On Tuesday 8 September, Administration officials announced that 41 Democrat Senators had announced support for the deal making it possible for Senate Democrats to block via filibuster the Motion of Disapproval obviating even the need for President Obama’s veto. As of right now, Republicans are toying with a series of amendments to the agreement that encapsulate the most egregious and unpopular aspects to force Senate and House Democrats into a series of embarrassing votes in favour of the worst aspects of the deal. This tactic worked a few months ago with a child trafficking bill that Democrats tried to add abortion funding amendments to and then tried to filibuster the whole law. In the end, the threat of filibuster was withdrawn. But even if the GOP succeed in having the Senate Democrats withdraw their filibuster of the Motion of Disapproval enabling it to pass, Obama will still veto it.

It is important to note that the JCPOA is very unpopular amongst the US voting public. All reputable independent polls conducted by the large polling companies (as opposed to pro deal lobby group polls) point to an almost 2:1 opposition to the deal with a recent Pew poll putting support for the deal at barely 21%. This post examines the reasons for this opposition and why, in my opinion, it is a bad deal.

Iran is not a trustworthy player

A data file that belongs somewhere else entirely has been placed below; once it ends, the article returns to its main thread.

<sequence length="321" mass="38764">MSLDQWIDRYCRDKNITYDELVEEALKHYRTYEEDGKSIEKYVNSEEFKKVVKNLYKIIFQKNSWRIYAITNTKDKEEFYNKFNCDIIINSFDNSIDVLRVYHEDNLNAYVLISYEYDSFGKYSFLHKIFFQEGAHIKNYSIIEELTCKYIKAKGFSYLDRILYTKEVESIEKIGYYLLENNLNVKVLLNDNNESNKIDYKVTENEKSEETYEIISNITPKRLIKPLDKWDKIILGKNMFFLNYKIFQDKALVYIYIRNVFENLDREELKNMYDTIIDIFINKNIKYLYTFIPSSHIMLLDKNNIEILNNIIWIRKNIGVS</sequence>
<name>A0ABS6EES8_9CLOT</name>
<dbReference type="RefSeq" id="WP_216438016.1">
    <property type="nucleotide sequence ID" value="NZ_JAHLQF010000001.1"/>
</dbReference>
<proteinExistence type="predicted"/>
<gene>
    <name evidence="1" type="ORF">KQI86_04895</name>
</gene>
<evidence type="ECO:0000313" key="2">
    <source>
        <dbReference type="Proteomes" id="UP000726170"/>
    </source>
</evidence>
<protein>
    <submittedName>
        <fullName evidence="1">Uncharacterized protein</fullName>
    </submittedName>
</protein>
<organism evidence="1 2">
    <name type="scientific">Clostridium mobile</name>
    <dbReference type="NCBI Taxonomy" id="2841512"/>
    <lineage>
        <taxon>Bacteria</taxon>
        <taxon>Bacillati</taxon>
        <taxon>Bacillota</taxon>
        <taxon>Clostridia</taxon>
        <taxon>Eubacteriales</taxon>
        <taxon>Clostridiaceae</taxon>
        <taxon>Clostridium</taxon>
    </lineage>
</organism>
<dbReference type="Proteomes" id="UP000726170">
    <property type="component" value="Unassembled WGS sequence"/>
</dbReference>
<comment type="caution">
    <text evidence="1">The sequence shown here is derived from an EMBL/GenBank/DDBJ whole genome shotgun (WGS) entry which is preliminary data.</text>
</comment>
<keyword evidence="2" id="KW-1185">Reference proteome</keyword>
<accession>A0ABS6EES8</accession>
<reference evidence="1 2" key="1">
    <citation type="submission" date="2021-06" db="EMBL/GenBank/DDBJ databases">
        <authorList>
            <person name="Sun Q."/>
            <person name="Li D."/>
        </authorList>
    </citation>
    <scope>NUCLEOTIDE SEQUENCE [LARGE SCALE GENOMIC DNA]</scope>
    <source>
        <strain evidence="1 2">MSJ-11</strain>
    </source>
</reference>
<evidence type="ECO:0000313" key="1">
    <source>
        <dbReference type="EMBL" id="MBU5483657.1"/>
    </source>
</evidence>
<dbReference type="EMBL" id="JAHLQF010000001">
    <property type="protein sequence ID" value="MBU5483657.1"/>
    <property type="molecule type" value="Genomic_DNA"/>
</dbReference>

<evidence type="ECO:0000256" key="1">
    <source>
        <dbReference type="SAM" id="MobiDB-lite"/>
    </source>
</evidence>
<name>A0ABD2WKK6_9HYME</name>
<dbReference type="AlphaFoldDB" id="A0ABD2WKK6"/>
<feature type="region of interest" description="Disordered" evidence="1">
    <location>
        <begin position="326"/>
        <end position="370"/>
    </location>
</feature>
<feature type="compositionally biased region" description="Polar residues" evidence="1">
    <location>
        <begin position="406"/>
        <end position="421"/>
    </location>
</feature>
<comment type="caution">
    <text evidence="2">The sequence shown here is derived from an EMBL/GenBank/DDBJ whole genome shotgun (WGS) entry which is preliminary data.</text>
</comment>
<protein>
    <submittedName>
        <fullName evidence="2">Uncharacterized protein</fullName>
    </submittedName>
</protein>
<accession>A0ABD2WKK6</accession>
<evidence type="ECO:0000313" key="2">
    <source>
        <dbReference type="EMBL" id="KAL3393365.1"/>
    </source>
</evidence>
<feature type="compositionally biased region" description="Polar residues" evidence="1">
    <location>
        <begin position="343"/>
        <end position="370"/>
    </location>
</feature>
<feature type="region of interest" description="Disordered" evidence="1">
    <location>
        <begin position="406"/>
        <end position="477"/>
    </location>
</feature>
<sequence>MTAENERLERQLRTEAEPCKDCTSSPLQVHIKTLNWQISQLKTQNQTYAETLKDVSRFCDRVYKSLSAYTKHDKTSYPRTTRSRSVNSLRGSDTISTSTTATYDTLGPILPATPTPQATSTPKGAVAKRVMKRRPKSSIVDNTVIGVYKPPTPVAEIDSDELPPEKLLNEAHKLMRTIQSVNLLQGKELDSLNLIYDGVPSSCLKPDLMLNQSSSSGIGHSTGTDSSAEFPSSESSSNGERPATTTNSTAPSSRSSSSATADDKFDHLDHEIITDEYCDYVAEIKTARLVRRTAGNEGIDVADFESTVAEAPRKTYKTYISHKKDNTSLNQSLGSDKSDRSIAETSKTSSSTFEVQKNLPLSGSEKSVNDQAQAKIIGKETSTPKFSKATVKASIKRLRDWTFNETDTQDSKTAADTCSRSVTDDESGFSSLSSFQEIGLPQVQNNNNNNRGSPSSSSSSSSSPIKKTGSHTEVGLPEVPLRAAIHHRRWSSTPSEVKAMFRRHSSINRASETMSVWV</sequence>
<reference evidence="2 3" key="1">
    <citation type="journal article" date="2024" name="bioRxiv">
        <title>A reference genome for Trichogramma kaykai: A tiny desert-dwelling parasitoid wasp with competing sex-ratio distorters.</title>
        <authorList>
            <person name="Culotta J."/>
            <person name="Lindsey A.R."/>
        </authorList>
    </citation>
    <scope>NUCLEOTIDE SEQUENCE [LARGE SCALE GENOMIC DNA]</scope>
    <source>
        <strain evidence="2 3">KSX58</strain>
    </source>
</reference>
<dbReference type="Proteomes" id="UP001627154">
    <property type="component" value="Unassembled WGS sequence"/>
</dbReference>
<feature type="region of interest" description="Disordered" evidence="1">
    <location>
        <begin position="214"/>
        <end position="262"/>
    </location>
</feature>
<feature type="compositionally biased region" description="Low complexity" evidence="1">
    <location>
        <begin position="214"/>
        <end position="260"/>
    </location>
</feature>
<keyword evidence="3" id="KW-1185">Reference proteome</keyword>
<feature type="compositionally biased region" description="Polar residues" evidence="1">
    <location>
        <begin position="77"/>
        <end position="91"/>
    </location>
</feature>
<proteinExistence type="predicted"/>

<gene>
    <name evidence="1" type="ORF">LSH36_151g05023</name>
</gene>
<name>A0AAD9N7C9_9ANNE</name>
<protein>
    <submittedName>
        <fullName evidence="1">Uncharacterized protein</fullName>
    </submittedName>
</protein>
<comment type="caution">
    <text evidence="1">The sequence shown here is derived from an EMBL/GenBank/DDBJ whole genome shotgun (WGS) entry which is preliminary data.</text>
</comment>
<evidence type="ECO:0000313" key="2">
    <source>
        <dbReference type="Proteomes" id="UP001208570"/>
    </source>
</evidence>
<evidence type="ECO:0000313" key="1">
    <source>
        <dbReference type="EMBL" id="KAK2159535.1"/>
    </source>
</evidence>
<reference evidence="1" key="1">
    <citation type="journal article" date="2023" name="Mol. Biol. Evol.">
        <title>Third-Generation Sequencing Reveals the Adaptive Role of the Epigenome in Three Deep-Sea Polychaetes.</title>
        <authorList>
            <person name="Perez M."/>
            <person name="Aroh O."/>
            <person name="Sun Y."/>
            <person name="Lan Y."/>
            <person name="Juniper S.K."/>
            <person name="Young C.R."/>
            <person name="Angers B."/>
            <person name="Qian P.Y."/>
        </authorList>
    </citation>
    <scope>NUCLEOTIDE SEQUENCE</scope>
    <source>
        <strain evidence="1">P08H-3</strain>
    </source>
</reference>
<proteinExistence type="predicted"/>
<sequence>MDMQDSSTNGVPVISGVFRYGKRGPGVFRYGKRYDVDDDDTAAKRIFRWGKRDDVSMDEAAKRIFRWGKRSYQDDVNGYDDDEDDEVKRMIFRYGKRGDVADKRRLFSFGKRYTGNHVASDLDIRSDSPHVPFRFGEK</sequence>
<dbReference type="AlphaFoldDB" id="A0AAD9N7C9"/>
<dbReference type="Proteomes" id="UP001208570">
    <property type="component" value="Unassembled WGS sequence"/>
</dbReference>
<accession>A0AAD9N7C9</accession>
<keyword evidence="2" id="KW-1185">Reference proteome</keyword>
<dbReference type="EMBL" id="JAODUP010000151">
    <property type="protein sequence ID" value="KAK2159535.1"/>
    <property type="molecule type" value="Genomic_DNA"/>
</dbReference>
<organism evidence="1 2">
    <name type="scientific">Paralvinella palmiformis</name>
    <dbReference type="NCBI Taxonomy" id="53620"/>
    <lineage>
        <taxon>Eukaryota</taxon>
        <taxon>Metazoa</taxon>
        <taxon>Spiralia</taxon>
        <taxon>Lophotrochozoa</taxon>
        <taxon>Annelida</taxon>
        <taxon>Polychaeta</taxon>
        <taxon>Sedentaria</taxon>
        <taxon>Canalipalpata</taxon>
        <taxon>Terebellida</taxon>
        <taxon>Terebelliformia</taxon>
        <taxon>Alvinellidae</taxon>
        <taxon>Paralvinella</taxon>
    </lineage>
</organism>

Since the overthrow of the Shah in 1979 and the ascension to power of the Islamic mullahs, Iran has conducted numerous of acts of aggression against enemies of its Islamic fundamentalist ideals beginning of course with the 444 day captivity of all but six of the staff of the US Embassy in Tehran.

Iran has been an aggressive funder of, and provider of weapons for, Islamic terror groups across the Middle East including Hezbollah in Lebanon (who provoked a war with Israel in 2006, who massacred 241 US Marines in 1982 and assassinated numerous Druze and Christian politicians in Lebanon), Hamas in Gaza (whose indiscriminate shooting of rockets into Israel has led to three Gaza wars with Israel), Houthi rebels in Yemen (recently overthrowing the Yemeni government) and a number of attacks on Israeli or Jewish targets around the globe with the most devastating attacks being in Argentina.

Iran engaged in an 8 year long war with Iraq (then seen more as a US proxy) with overall casualties topping 1 million. After the US led invasion of Iraq in 2003, Iranian Revolutionary Guards and Quds forces acted to foment Shia on Sunni sectarian violence in Iraq that was not quelled until the Petraeus led surge of US troops in 2007.

Iran cannot be considered as anything other than an extremist repressive theocracy. There are no free elections, no trade unions, no free press, an extensive and brutal secret police to stamp out opposition, woman are subservient as Islamic laws that treat them as second class citizens are enforced and homosexuals are routinely beaten, hung or thrown from high buildings [correction: Iran has hung over 4,000 gays since 1979 according to gar rights groups – throwing gays from buildings is a hallmark of ISIS].